Six Ways to Fight the Fiscal Cliff with Holiday Spirit

With tax hikes and spending cuts known as the “fiscal cliff” on the horizon and a Congress that has been unwilling to meet under the mistletoe to decide how they will rear the 2013 New Year’s Budget-Baby, it seems that we as citizens need to provide our

Nov 20, 2012 at 9:50 am

With a combination of tax hikes and spending cuts known as the “fiscal cliff” on the horizon and a Congress that has been unwilling to meet under the mistletoe to decide how they will rear the 2013 New Year’s Budget-Baby, it seems that we as citizens need to provide our elected officials an example of how to kiss and make up this holiday season. So instead of only thinking about “What do I get?” over the next six weeks, how about we think of the true meaning of the holiday season: coming together, sharing and giving … and, oh yes, buying stuff to grow the economy!

The following are six ways you can keep Santa’s sleigh from plummeting off the fiscal cliff and celebrate the holiday spirit by giving to others:

Medicare: There is a popular push to spare Medicare any fundamental changes — à la Paul Ryan’s voucher program. However, nothing is guaranteed in the current atmosphere of divisiveness. In the last budget negotiations, during which John Boehner and the president talked Medicare, raising the eligibility age from 65 to 67 was suggested. That means grandma is going to hobble to Frisch’s on her bad hip for pumpkin pie and coffee with the girls for two more years. So what can we do? Buy an elderly person the Hurrycane™ (yes, this is an actual product). Its tripod design is ideal for navigating the rubble of bridges and wheelchair ramps that will no doubt begin crumbling on Jan. 1, and its foldable shaft provides for quick stashing in a purse or suitcase in the event those grinchy death panels begin the yuletide hunt for the sick and infirm a few years early.

Self-Employment Tax: Since the housing market went bust in 2008, real estate agents and construction contractors haven’t had much to be thankful for. After the fiscal cliff, there will be even less gravy in their boats if the 2 percent self-employment tax cut expires. Load up their plates with commission and rehab work by buying a historic Cincinnati home. And don’t forget the wedding planners and DJs. They’ve been eating nothing but stuffing and carrot cake for the past four years. Then, in the spirit of the Native Wampanoags who shared gourds and venison with the pilgrims, offer your newly rehabbed residence to host wedding receptions for free. They definitely won’t betray your trust and take everything you own after you’ve invited them in.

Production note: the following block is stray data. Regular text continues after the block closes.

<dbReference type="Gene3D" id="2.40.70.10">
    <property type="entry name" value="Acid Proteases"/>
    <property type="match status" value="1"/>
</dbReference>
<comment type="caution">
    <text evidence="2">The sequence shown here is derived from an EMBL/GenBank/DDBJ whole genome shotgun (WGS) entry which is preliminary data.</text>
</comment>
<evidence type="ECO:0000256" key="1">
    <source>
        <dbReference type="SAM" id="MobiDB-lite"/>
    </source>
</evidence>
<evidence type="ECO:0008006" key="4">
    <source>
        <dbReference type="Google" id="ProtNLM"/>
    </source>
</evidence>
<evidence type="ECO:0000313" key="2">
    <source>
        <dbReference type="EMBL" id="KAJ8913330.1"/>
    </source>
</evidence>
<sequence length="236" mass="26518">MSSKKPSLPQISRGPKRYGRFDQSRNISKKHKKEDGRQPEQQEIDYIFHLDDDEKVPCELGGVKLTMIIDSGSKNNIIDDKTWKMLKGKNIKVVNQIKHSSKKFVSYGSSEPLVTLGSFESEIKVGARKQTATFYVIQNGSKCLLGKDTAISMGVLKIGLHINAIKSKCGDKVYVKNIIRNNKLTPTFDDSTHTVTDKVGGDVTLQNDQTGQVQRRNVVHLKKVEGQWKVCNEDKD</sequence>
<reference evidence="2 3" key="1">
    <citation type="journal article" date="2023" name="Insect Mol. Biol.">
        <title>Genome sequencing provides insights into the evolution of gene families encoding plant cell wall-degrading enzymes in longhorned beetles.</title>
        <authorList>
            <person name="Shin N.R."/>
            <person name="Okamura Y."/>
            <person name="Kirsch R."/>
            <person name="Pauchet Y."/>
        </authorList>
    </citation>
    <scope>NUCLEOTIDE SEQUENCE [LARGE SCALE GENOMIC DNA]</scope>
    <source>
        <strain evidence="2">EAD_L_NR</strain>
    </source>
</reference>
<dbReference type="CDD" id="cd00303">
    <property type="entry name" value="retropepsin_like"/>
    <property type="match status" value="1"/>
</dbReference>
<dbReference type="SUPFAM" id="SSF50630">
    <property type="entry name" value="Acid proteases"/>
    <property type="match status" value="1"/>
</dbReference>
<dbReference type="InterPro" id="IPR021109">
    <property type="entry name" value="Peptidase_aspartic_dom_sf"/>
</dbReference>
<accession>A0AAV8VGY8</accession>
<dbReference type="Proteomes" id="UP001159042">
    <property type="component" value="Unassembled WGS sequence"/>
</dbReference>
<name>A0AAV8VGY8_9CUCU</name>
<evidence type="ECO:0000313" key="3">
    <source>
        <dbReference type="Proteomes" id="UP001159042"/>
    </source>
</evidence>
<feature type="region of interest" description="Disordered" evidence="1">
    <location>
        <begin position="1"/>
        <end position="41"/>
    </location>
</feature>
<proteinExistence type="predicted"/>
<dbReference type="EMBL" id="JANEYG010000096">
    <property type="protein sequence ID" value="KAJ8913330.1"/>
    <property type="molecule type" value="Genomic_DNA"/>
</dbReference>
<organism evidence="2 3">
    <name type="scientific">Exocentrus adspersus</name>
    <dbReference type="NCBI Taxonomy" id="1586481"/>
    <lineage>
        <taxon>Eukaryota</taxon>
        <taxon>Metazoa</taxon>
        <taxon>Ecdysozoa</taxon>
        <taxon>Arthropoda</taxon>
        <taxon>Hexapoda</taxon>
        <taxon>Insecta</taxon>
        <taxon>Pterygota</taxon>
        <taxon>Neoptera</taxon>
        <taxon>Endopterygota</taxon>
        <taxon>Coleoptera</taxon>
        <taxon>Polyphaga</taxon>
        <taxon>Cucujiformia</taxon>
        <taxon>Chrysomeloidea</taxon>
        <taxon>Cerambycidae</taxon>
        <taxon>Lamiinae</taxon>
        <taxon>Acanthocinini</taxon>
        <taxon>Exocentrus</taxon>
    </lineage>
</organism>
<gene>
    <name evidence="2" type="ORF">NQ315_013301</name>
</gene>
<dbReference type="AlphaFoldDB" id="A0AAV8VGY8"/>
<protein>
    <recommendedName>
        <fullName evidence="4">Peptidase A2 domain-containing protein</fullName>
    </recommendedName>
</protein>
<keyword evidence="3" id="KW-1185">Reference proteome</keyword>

Payroll Tax: When this tax-cut expires the average worker will also be paying 2 percent more. While the range of clock-puncher salary varies dramatically, this 2 percent could infringe substantially on things that the American worker needs. If you don’t pay the payroll tax (i.e. you are neither an employee nor employer) then spice up some lucky guy’s day and buy him an egg nog or pumpkin spice coffee. We’re tired, man! We need caffeine and weird novelty flavored refreshments, and we already spent next week’s check on $50 boxes of Twinkies.

Surtax on Unearned Income: Those singles earning more than $200,000 a year and couples earning more than $250,000 will have to pay an additional 3.8 percent tax on dividends, interest, capital gains and rental properties to the Medicare system. This will obviously affect some companies located in the finer sections of town, which you probably don’t visit. As a result of this surtax, this holiday season could be marked by the bittersweet aroma of fine tobacco shop owners forced to smoke their delicious unsold product, country clubs peddling memberships in neighborhoods with duplexes and Russian models walking around aimlessly looking for someone to marry. Your pooling of money with a few coworkers, neighbors or drinking buddies to buy a few luxury products will be the sprinkle of 24K gold flakes on some lucky bowler-hat retailer’s, monocle manufacturer’s or Russian model’s crème broulee this Thanksgiving.

Defense Cuts: In 2013, Scrooge will be cutting his donations to the military banquet. So Lockheed Martin and the United States military-industrial complex would be ever so grateful if you’d just buy an F-35 stealth fighter and give it to the United States armed forces. The upside of this is that Norway took part in the fighter’s development program, which will make it accessible to their military as well. That means you could buy one for Santa Claus, who would surely take advantage of its stealth capabilities by delivering presents to all the good little boys and girls the world round. God bless us everyone.

Child Tax Credit and American Opportunity Tax Credit: Both of these credits will revert back to their lower values in 2013 if we shuffle off the fiscal cliff. This means less money for low-income families with children and less money for low-income college students. Stuff the stockings of any low-wage workers you see working these holidays. Fast food workers, big-box greeters, retail workers and convenience store cashiers don’t make Jack Frost! So slip them a few extra dollars when partaking in your ill-timed holiday purchases. They are there because you were too lazy to buy your stuff yesterday.

CONTACT JEFF BEYER: [email protected]